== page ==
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NBA Finals 2012: Kendrick Perkins Must Take Permanent Seat on Thunder Bench

OKLAHOMA CITY, OK - JUNE 14:  Kendrick Perkins #5 of the Oklahoma City Thunder reacts in the second half while taking on the Miami Heat in Game Two of the 2012 NBA Finals at Chesapeake Energy Arena on June 14, 2012 in Oklahoma City, Oklahoma. NOTE TO USER: User expressly acknowledges and agrees that, by downloading and or using this photograph, User is consenting to the terms and conditions of the Getty Images License Agreement.  (Photo by Ronald Martinez/Getty Images)
Ronald Martinez/Getty Images
Eric BallFeatured ColumnistJune 15, 2012

Kendrick Perkins was a big reason the Oklahoma City Thunder made the 2012 NBA Finals, but after two games, it has become crystal clear he’s a terrible matchup against the Miami Heat.

He has started both games, and by no coincidence the Heat have dominated the opening period in both. They outscored the Thunder by seven in Game 1, and began Game 2 on an 18-2 run behind three botched layups by Perkins. Grantland’s Sebastian Pruiti is wondering if a change will ever be made:

When is Scott Brooks going to get tired of falling behind early because Kendrick Perkins is in?

— SebastianPruiti (@SebastianPruiti) June 15, 2012

Is it a coincidence the Heat have only outscored the Thunder in first quarters of this series? Certainly there is more to it than just Perkins, but his immobility and lack of a perimeter game renders him all but useless in this series.

Miami doesn’t have a true center like Perk, so they counter with a much faster lineup that allows the “center,” Chris Bosh, to float around on the perimeter, forcing Perkins away from the basket. His lack of foot speed and agility were exposed, and the result was 16 points and 15 boards for Bosh on Thursday night.

While 15 rebounds in two games while only averaging 22.5 minutes is great, his ability to alter shots is all but vanished. His strengths are neutralized on the defensive end of the floor, but he should be able to get his shot off against smaller defenders in the post at will, right?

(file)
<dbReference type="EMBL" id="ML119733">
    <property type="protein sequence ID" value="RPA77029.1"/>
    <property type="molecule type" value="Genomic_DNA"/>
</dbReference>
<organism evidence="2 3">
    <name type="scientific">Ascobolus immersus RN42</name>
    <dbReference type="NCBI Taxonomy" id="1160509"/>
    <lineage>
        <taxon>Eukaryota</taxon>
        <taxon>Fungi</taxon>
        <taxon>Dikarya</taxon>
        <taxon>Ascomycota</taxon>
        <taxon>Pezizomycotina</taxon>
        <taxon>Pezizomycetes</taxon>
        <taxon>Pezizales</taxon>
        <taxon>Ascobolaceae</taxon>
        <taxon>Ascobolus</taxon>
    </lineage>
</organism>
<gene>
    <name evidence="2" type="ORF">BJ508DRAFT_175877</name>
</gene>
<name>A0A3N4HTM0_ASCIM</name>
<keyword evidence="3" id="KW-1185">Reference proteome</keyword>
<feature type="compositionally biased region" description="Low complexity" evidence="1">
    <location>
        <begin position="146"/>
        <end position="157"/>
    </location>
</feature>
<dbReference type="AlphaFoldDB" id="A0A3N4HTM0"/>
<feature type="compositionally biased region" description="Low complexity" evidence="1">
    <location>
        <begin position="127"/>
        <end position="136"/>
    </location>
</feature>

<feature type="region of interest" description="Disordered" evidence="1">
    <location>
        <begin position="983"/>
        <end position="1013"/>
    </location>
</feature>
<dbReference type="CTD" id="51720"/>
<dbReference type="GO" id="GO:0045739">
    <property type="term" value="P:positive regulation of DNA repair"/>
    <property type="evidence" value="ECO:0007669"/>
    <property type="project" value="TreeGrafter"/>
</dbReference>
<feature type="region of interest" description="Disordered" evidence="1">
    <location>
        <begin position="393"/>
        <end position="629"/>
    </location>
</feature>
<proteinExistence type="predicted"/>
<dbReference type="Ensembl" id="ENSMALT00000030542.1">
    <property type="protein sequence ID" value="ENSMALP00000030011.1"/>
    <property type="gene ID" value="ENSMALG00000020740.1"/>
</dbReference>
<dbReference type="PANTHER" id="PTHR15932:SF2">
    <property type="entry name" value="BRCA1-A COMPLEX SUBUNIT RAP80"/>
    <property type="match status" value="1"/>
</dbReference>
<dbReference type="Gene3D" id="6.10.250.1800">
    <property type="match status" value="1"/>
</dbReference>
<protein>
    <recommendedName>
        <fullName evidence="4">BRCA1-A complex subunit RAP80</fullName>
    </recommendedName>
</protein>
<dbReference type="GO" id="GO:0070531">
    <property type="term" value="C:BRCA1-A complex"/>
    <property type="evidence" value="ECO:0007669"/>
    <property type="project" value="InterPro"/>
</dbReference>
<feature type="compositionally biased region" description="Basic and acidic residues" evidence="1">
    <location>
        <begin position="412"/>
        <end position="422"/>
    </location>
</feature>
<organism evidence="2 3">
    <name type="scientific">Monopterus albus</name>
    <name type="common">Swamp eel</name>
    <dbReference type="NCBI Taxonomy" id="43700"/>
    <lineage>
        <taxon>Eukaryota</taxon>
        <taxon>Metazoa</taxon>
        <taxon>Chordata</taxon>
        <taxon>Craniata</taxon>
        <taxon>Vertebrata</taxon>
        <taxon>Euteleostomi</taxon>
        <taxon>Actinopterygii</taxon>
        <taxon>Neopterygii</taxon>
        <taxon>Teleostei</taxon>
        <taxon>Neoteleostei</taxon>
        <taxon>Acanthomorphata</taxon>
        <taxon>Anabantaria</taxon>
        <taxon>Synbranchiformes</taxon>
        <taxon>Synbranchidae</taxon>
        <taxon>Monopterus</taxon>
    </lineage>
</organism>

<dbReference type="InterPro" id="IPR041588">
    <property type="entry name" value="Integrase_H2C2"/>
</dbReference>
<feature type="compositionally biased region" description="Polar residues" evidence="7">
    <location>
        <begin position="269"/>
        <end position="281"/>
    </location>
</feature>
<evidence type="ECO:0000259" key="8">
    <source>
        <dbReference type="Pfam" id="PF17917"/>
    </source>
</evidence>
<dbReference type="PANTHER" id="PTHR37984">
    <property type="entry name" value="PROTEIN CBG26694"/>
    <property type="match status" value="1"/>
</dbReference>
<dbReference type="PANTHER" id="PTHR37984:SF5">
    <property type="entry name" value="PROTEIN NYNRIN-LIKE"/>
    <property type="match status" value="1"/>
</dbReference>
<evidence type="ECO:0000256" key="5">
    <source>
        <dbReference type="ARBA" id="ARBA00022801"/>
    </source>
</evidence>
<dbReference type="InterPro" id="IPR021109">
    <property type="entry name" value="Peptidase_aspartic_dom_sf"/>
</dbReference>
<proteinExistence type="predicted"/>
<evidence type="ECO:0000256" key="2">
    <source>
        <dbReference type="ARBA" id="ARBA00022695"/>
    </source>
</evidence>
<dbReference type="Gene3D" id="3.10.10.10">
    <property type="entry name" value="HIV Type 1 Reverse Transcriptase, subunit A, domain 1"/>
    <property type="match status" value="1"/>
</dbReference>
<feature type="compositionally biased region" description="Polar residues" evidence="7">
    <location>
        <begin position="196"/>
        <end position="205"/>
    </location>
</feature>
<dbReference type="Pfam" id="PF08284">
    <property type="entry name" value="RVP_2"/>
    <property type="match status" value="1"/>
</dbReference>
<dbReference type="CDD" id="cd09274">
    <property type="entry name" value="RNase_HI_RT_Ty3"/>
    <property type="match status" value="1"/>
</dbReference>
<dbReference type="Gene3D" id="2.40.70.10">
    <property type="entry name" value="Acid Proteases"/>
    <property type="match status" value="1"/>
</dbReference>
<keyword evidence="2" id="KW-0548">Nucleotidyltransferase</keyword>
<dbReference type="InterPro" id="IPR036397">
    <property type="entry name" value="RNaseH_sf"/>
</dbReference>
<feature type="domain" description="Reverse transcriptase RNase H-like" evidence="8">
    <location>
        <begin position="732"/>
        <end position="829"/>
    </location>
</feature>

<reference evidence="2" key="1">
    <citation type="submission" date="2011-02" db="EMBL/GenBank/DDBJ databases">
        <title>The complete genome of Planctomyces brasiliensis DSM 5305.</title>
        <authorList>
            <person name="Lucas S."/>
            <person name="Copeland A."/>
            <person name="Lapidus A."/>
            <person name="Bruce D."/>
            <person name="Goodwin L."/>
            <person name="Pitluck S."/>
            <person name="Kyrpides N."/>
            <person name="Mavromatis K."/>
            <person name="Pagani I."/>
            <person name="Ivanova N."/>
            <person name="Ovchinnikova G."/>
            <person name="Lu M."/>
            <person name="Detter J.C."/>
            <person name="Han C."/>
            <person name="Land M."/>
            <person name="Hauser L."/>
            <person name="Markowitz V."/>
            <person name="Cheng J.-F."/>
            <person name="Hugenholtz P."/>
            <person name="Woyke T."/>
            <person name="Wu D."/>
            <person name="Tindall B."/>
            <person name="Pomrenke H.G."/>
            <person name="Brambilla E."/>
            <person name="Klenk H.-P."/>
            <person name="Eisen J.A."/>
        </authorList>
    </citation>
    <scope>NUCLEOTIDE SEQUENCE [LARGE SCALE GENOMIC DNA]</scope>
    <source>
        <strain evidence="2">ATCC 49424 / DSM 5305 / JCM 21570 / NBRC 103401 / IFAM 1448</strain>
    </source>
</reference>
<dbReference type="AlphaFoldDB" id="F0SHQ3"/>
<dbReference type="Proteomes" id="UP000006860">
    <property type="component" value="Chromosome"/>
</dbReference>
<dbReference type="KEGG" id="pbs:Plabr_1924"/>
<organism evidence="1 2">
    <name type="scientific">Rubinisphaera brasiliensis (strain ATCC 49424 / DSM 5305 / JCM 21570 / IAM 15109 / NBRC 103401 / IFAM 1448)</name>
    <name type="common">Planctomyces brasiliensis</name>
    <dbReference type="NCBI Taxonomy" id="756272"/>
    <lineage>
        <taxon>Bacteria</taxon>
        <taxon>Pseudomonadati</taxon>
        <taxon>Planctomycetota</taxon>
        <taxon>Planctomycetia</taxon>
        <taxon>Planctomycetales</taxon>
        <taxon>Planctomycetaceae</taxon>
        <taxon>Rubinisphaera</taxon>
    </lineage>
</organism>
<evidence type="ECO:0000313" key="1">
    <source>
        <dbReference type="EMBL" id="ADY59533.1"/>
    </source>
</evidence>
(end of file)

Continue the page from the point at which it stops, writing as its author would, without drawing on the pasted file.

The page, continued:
Wrong.

OKLAHOMA CITY, OK - JUNE 14:  Dwyane Wade #3 of the Miami Heat goes up for a layup against Kendrick Perkins #5 of the Oklahoma City Thunder in the first quarter in Game Two of the 2012 NBA Finals at Chesapeake Energy Arena on June 14, 2012 in Oklahoma Cit
Mike Ehrmann/Getty Images

He has scored four points in both games, while shooting 3-of-7 combined. He has gone to the line once. Perkins rarely touches the ball, yet has still found a way to commit five turnovers. So far in the series, the Thunder has been outscored by 18 points when their big center is on the floor.

Considering they won by 11 in one game and lost by four in the other, that’s a pretty incredible “achievement.”

I’m not here to bask Perkins. The Thunder were smart to acquire him to defend bigs on teams like the Spurs, Clippers, Lakers and Grizzlies. This is simply a bad matchup for him, and it’s time for coach Scott Brooks to make the necessary adjustment. He should start the smaller, but more athletic Nick Collison, and play Perkins when Joel Anthony is inserted into the lineup.

Starting James Harden is also an option, but I love the scoring and energy off the bench when the Heat’s first team is winded.

With a similar skill set and more athleticism in Serge Ibaka, Perkins is rendered useless in this particular series.

The coaching staffs of both teams are frantically figuring out what adjustments need to be made, and the Thunder only have one glaring issue to address.

Starting Bosh in Game 2 made a huge difference for the Heat, now it’s time for the Thunder to counter by sitting Perkins.

 

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